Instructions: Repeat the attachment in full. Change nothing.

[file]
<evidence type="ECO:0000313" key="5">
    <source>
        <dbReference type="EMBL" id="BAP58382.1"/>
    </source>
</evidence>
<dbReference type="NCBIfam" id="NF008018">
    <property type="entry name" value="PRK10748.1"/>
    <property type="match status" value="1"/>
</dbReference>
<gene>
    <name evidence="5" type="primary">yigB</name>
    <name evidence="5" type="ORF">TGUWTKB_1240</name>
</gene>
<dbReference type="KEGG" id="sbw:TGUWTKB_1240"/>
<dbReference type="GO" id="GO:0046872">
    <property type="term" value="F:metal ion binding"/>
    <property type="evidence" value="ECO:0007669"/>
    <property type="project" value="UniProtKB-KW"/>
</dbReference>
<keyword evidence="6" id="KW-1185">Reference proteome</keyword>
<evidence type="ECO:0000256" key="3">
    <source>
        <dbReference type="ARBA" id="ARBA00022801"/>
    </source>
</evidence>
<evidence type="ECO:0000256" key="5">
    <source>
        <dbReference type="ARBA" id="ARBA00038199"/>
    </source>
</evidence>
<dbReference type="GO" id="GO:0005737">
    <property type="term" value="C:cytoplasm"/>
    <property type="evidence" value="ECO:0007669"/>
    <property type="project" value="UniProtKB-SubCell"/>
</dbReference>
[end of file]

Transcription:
<evidence type="ECO:0000313" key="5">
    <source>
        <dbReference type="EMBL" id="BAP58382.1"/>
    </source>
</evidence>
<dbReference type="NCBIfam" id="NF008018">
    <property type="entry name" value="PRK10748.1"/>
    <property type="match status" value="1"/>
</dbReference>
<gene>
    <name evidence="5" type="primary">yigB</name>
    <name evidence="5" type="ORF">TGUWTKB_1240</name>
</gene>
<dbReference type="KEGG" id="sbw:TGUWTKB_1240"/>
<dbReference type="GO" id="GO:0046872">
    <property type="term" value="F:metal ion binding"/>
    <property type="evidence" value="ECO:0007669"/>
    <property type="project" value="UniProtKB-KW"/>
</dbReference>
<keyword evidence="6" id="KW-1185">Reference proteome</keyword>
<evidence type="ECO:0000256" key="3">
    <source>
        <dbReference type="ARBA" id="ARBA00022801"/>
    </source>
</evidence>
<evidence type="ECO:0000256" key="5">
    <source>
        <dbReference type="ARBA" id="ARBA00038199"/>
    </source>
</evidence>
<dbReference type="GO" id="GO:0005737">
    <property type="term" value="C:cytoplasm"/>
    <property type="evidence" value="ECO:0007669"/>
    <property type="project" value="UniProtKB-SubCell"/>
</dbReference>